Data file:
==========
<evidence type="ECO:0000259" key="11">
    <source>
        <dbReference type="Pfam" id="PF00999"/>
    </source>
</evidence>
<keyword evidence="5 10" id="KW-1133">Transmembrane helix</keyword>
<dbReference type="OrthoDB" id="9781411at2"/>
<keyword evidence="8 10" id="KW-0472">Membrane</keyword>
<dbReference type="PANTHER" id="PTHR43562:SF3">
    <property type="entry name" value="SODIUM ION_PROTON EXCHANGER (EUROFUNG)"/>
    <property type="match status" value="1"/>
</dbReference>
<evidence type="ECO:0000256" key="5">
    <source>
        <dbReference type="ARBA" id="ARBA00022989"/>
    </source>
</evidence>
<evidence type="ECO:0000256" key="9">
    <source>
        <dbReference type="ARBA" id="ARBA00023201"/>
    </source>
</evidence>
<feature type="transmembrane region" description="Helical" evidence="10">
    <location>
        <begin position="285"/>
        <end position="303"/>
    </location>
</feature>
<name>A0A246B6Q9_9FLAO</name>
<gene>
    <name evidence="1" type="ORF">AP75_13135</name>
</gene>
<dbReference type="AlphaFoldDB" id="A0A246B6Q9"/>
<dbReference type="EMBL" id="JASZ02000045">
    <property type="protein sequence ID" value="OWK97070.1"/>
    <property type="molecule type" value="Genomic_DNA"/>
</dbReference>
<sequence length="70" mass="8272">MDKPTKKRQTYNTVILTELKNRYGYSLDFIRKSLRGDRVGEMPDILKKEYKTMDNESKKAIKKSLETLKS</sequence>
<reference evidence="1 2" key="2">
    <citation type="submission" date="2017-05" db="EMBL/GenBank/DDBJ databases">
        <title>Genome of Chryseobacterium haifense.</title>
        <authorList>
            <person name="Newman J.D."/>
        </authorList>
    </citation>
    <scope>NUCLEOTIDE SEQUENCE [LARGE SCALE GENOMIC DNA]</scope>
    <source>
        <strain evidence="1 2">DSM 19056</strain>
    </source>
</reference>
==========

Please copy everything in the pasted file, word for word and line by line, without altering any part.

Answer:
<evidence type="ECO:0000259" key="11">
    <source>
        <dbReference type="Pfam" id="PF00999"/>
    </source>
</evidence>
<keyword evidence="5 10" id="KW-1133">Transmembrane helix</keyword>
<dbReference type="OrthoDB" id="9781411at2"/>
<keyword evidence="8 10" id="KW-0472">Membrane</keyword>
<dbReference type="PANTHER" id="PTHR43562:SF3">
    <property type="entry name" value="SODIUM ION_PROTON EXCHANGER (EUROFUNG)"/>
    <property type="match status" value="1"/>
</dbReference>
<evidence type="ECO:0000256" key="5">
    <source>
        <dbReference type="ARBA" id="ARBA00022989"/>
    </source>
</evidence>
<evidence type="ECO:0000256" key="9">
    <source>
        <dbReference type="ARBA" id="ARBA00023201"/>
    </source>
</evidence>
<feature type="transmembrane region" description="Helical" evidence="10">
    <location>
        <begin position="285"/>
        <end position="303"/>
    </location>
</feature>
<name>A0A246B6Q9_9FLAO</name>
<gene>
    <name evidence="1" type="ORF">AP75_13135</name>
</gene>
<dbReference type="AlphaFoldDB" id="A0A246B6Q9"/>
<dbReference type="EMBL" id="JASZ02000045">
    <property type="protein sequence ID" value="OWK97070.1"/>
    <property type="molecule type" value="Genomic_DNA"/>
</dbReference>
<sequence length="70" mass="8272">MDKPTKKRQTYNTVILTELKNRYGYSLDFIRKSLRGDRVGEMPDILKKEYKTMDNESKKAIKKSLETLKS</sequence>
<reference evidence="1 2" key="2">
    <citation type="submission" date="2017-05" db="EMBL/GenBank/DDBJ databases">
        <title>Genome of Chryseobacterium haifense.</title>
        <authorList>
            <person name="Newman J.D."/>
        </authorList>
    </citation>
    <scope>NUCLEOTIDE SEQUENCE [LARGE SCALE GENOMIC DNA]</scope>
    <source>
        <strain evidence="1 2">DSM 19056</strain>
    </source>
</reference>